Wast Water Microadventure
I had not managed to get out and sleep under canvas in September or October missing out on camp's surrounded by the beautiful colours of autumn. Motivation had been lacking, a prolonged period working away from home saw me arrive home late on a Friday tired, with a pile of washing and an empty fridge, this coupled with early starts on Mondays had sapped my energy. With the job complete I was therefore looking forward to getting out in the Lakes and an opportunity to wild camp and hopefully get some images of an iconic view.
I had chosen to head round to Wast Water one of the Lake Districts' photography honeypots; it's easy to see why, Englands deepest lake sits nestled below the seemingly vast screes of Illgill Head with fantastic views down to Yewbarrow, whose south east ridge seems to carve into the water like the great upturned prow of a ships hull. Beyond Yewbarrow is Great Gable and the Scafell peaks forming what must be the most famous and iconic view in the Lake District, even appearing on the logo for the National Park.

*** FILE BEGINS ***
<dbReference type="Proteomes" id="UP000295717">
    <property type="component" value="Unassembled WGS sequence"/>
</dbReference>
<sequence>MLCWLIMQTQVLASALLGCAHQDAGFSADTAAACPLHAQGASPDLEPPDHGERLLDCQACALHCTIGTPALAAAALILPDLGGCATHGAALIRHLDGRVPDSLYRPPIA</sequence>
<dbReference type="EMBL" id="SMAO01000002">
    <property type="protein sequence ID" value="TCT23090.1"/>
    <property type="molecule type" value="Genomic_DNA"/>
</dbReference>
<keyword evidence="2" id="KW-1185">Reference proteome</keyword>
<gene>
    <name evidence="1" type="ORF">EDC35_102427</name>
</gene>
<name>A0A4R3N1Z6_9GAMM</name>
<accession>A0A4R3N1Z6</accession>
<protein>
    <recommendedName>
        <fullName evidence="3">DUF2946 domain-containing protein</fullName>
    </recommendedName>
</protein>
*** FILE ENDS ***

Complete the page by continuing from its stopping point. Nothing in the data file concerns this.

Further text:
I had hoped to get some sunset pictures but the clouds were unkind, offering up a dull sunset and I retreated to the warmth of my sleeping bag disappointed. Morning offered slightly better conditions and I found a couple of nice although certainly not original compositions with foreground rocks in the lake mirroring the mountains in the background. For a time it looked like the rays of the rising sun would reflect off the cloud which was dancing around Gable to light its' snow dusted summit with warm pink and orange light, but it was one of those nearly moments you get so often in photography.